Geophysical and Geochemical Approaches to Evaluating Rare Earth Element (REE) Potential in the Southeastern U.S.

Science Center Objects

Rare-earth elements (REE) are an essential component of numerous advanced technology applications including high efficiency batteries, emerging energy technologies, and key defense systems. The goal of this study was to assist in the evaluation of the distribution of rare earth element deposits in the southeastern U.S., with a focus on sediment-hosted resources. 

heavy mineral sands

Layered deposit of unconsolidated heavy mineral sands along the shores of Folly Beach, South Carolina.

(Credit: Carleton Bern, USGS. Public domain.)

Science Issue and Relevance

Rare-earth elements (REE) are an essential component of numerous advanced technology applications including high efficiency batteries, emerging energy technologies, and key defense systems. The goal of this study was to assist in the evaluation of the distribution of rare earth element deposits in the southeastern U.S., with a focus on sediment-hosted resources. Minerals housed in sedimentary environments are much easier to extract than those hosted in intrusions, and thus provide a potentially important U.S. resource. Various studies have indicated the presence of such resources in the southeastern U.S. in the form of placer, phosphoritic, and residual (soil/clay) environments, but many questions remain regarding the nature and amount of these resources and how they vary geographically over this large area (Overstreet, 1967; Pirkle et al., 1989; Grosz and Schruben, 1994; Long et al., 2010; Cross and Lassetter, 2011; Foley, 2012). Geophysical, geochemical, and mineralogical approaches were developed and applied using data available at the national scale complemented by targeted field studies at specific sites.

Methods to Address Issue

Geophysical data analyses provide a means of remotely sensing mineral concentrations of interest and mapping their probable spatial extent. When combined with geochemical and mineralogical ground-truth data, they form a powerful tool. We examined how and under what conditions geophysical and geochemical methods can be used for the detection and evaluation of rare earth element mineral deposits in sediment-hosted environments, with an emphasis on using data available at the national scale. The results of this study revealed key information regarding the distribution and composition of heavy mineral sand (placer) deposits in the southeastern U.S. Results were analyzed to determine how these deposits relate to the surrounding geology (especially sedimentary provenance) and have implications for the relative roles of erosion, alluvial processes, and coastal processes. Synthesis efforts contributed to our broader understanding of the processes associated with genesis and evolution of these deposit types.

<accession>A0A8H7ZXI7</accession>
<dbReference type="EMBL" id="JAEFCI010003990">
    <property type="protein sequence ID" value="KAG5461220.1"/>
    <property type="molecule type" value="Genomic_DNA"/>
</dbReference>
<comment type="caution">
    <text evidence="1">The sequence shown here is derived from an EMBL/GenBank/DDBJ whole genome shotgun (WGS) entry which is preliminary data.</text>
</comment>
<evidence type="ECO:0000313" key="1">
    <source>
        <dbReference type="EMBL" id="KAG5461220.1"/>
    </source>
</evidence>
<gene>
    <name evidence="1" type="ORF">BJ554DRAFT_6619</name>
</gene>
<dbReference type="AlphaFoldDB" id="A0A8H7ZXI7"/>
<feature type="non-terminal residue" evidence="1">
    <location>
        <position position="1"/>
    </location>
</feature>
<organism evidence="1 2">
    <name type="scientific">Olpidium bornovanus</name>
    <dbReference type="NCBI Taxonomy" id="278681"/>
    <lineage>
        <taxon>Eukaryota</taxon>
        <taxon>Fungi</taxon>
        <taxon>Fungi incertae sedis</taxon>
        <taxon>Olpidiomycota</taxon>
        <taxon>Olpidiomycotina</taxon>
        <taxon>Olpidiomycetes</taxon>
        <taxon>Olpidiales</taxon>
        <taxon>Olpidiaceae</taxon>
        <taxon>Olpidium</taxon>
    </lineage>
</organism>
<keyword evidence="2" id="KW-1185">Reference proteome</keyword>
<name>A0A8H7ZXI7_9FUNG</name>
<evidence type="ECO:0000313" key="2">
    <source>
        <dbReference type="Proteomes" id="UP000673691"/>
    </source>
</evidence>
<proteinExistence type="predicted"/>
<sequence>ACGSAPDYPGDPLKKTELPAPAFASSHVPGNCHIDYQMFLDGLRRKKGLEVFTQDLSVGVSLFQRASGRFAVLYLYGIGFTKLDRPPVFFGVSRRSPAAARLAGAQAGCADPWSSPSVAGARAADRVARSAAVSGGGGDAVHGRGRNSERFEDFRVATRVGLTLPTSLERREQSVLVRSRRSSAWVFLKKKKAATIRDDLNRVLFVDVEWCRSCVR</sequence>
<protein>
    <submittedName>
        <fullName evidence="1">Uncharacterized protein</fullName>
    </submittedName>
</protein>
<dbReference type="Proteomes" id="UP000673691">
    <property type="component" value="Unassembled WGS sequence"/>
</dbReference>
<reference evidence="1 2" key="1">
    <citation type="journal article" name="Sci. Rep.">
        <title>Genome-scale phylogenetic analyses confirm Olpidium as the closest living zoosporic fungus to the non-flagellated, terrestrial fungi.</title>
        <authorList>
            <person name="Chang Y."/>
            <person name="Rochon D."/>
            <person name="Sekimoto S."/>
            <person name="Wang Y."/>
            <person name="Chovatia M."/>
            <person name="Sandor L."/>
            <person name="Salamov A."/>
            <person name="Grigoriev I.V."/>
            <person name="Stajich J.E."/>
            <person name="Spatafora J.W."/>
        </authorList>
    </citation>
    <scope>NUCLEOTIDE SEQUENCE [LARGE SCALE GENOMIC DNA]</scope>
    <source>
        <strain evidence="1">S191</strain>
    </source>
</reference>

Geophysical Data Analyses: Objectives were to develop geophysical approaches to rare earth element evaluation, including the analysis and synthesis of existing and new relevant data to evaluate links between geophysical and geochemical properties, rare earth element content and local geologic processes. Regional radiometric and magnetic data are publicly available over the southeastern U.S.; several studies have shown that these methods can highlight certain mineral concentrations in sedimentary environments (Force et al., 1982; Grosz, 1983; Peterson et al., 1986; Grosz et al., 1989; Grosz and Schruben, 1994; Shah et al., 2012; Shah and Harris, 2012). 

Geochemical Data Analyses: Objectives were to conduct geochemical and mineralogical analyses of heavy mineral sand samples from both archives and field efforts. Analysis of new and existing data on the samples was performed to evaluate links between geophysical properties, rare earth element content and local geologic processes. Soil and stream sediment samples have also been collected over much of the region, with analyses performed as part of other USGS research efforts. In some areas rare earth element components have been measured, but in others only proxies were available, suggesting a benefit from further geochemical and mineralogical analysis.

Synthesis - Statistics, Modeling, Integration: Objectives were to synthesize geophysical, geochemical and geological data using statistics and/or other quantitative approaches, and to relate results to geological processes acting on a regional scale. The results provided insights into the formation and preservation of placer deposits that may or may not host rare earth elements.